The residents of New Zealand have begun cleaning up after the country escaped the worst of a powerful storm that swept across the island nation on Thursday (13 April). Cyclone Cook – believed to be the most terrible storm in nearly 50 years – caused landslides and uprooted trees.
Some locals in parts of the North Island had already fled their homes following the announcement by the authorities ahead of the storm's landfall. Around 9000 homes are still without power.
Although the cyclone bypassed much of the country and has weakened in the northern part, heavy rains continue to hit the south. Some roads on South Island are still underwater with flooding in roads around Christchurch. Several rivers have burst their banks, the BBC reported.
"Cyclone Cook is set to track southwards at a fast pace, bringing severe weather further south while clearing from the north and leaving more settled weather in its wake," Meteorologist Arno Dyason said.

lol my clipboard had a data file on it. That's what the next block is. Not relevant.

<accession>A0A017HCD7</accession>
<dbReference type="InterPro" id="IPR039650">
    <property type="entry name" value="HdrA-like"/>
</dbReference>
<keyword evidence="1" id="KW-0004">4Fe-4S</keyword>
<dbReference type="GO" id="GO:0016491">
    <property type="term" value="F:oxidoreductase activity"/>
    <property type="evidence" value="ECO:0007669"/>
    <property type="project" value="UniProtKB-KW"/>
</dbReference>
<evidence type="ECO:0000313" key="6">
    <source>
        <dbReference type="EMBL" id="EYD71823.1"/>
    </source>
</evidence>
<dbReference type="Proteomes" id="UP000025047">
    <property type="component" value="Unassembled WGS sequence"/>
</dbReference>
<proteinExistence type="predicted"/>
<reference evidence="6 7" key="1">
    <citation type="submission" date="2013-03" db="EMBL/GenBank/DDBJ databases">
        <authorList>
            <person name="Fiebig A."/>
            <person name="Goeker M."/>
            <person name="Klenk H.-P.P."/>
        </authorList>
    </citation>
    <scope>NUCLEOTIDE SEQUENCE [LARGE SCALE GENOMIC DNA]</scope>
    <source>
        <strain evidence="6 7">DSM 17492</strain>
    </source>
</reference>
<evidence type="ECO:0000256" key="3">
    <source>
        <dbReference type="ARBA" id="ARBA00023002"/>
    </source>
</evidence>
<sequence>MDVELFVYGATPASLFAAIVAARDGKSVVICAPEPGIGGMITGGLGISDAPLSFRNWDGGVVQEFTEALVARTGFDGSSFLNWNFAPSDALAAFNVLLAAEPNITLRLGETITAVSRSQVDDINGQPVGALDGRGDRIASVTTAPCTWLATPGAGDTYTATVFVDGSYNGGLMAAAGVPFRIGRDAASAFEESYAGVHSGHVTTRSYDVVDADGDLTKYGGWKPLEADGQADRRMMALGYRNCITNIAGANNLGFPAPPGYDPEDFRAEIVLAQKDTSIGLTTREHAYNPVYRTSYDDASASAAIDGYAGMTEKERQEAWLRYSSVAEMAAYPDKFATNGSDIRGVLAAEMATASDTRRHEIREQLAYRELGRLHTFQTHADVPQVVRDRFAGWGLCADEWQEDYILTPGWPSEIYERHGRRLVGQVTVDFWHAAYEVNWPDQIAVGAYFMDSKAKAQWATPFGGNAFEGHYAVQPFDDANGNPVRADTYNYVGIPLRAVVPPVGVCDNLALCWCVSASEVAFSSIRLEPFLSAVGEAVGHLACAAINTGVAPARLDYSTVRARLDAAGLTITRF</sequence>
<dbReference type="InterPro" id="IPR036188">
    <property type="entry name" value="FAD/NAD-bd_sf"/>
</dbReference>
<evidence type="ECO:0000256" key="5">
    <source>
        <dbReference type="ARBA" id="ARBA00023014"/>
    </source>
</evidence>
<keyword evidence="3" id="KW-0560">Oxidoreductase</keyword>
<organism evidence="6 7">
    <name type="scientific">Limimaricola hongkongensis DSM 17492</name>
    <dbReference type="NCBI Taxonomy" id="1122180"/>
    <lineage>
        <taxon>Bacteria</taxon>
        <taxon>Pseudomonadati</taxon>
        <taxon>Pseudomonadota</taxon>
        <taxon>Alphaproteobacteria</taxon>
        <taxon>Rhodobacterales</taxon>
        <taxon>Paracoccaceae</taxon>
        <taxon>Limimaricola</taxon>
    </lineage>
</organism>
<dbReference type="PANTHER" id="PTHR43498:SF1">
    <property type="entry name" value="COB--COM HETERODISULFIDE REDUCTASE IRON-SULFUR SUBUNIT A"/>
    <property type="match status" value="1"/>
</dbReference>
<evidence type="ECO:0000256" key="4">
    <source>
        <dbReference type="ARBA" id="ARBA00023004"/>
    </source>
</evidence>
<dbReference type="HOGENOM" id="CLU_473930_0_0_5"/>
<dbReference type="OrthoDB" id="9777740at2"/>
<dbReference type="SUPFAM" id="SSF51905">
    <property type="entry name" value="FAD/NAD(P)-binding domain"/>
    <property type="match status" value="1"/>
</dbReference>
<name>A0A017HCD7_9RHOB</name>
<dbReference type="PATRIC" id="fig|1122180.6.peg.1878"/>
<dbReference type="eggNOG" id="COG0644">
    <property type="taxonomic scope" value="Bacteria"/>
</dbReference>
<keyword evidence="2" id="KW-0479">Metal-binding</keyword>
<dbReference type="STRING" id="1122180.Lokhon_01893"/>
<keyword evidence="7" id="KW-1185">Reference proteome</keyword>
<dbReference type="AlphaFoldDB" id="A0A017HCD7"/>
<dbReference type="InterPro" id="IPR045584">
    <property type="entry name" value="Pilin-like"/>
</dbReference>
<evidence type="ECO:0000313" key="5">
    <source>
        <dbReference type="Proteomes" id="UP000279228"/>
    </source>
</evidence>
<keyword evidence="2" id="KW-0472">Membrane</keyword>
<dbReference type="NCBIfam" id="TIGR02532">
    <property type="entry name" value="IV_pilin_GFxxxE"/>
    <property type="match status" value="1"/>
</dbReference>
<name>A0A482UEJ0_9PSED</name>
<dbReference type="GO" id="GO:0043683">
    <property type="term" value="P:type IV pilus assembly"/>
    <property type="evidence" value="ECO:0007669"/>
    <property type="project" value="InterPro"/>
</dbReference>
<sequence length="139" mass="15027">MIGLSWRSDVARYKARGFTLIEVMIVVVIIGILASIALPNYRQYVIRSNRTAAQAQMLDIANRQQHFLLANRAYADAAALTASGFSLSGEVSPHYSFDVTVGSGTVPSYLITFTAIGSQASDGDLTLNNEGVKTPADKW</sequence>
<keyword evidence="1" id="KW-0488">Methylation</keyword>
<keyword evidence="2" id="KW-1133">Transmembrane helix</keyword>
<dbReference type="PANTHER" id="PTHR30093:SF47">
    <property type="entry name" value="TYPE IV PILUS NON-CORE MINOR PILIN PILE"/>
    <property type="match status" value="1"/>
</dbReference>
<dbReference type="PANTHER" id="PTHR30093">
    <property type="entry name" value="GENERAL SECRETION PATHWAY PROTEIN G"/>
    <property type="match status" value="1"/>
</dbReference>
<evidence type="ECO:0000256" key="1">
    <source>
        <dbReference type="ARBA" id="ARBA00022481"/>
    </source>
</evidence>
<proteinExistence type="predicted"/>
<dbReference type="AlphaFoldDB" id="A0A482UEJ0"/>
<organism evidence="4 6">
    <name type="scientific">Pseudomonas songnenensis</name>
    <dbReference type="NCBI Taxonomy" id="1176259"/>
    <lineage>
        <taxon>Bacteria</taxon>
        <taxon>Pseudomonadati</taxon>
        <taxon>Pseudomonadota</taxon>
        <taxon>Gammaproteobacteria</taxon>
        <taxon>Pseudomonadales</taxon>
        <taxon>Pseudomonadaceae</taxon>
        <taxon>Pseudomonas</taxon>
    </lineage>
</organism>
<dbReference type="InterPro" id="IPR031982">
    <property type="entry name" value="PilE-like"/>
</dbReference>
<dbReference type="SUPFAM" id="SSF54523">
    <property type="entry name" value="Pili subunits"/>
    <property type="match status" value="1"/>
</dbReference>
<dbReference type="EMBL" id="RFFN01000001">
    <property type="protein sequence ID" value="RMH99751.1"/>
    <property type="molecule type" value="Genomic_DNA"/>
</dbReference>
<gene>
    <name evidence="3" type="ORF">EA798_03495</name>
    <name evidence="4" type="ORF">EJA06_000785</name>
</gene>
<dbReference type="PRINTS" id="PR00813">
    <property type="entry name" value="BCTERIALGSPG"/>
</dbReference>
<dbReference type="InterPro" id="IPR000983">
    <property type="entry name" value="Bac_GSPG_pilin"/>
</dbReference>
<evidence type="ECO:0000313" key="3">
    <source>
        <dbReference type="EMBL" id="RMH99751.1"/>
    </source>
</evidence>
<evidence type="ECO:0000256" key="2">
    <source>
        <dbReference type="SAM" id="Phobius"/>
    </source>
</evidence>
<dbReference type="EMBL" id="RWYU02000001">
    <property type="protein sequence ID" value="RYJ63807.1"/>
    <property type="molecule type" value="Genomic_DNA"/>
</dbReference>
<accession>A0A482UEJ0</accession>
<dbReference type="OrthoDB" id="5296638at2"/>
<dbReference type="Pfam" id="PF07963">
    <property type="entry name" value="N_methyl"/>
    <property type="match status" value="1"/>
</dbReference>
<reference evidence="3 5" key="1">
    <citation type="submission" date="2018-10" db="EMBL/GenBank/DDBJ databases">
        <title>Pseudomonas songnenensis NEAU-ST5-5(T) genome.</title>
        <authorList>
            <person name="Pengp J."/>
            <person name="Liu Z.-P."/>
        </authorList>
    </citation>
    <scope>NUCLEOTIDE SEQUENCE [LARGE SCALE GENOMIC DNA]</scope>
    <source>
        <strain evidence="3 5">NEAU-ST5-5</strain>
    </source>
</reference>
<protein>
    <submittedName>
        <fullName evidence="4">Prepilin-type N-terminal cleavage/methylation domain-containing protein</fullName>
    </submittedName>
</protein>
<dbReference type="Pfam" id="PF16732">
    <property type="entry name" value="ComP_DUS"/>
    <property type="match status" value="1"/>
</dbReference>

New Zealand's Civil Defence ministry has also warned people to remain alert as the deteriorating weather continues to bring heavy rain to parts of the South Island, and is expected to pass over Dunedin later on Friday.
MetService, the country's meteorological office, has also cautioned people against wild sea conditions with high and large waves that "may lead to coastal inundation and erosion".
The cyclone moved onto the Bay of Plenty at about 18:30 local time (06:30 GMT) on Thursday. It also moved on to hit Hawke's Bay on the eastern coast, where two people were hospitalised after a tree hit their car.
Meanwhile, the storm has reportedly disrupted air travel, making Air New Zealand travel cancel flights as the weather worsened in key areas.
Cyclone Cook has come a week after the remnants of Cyclone Debbie battered the nation.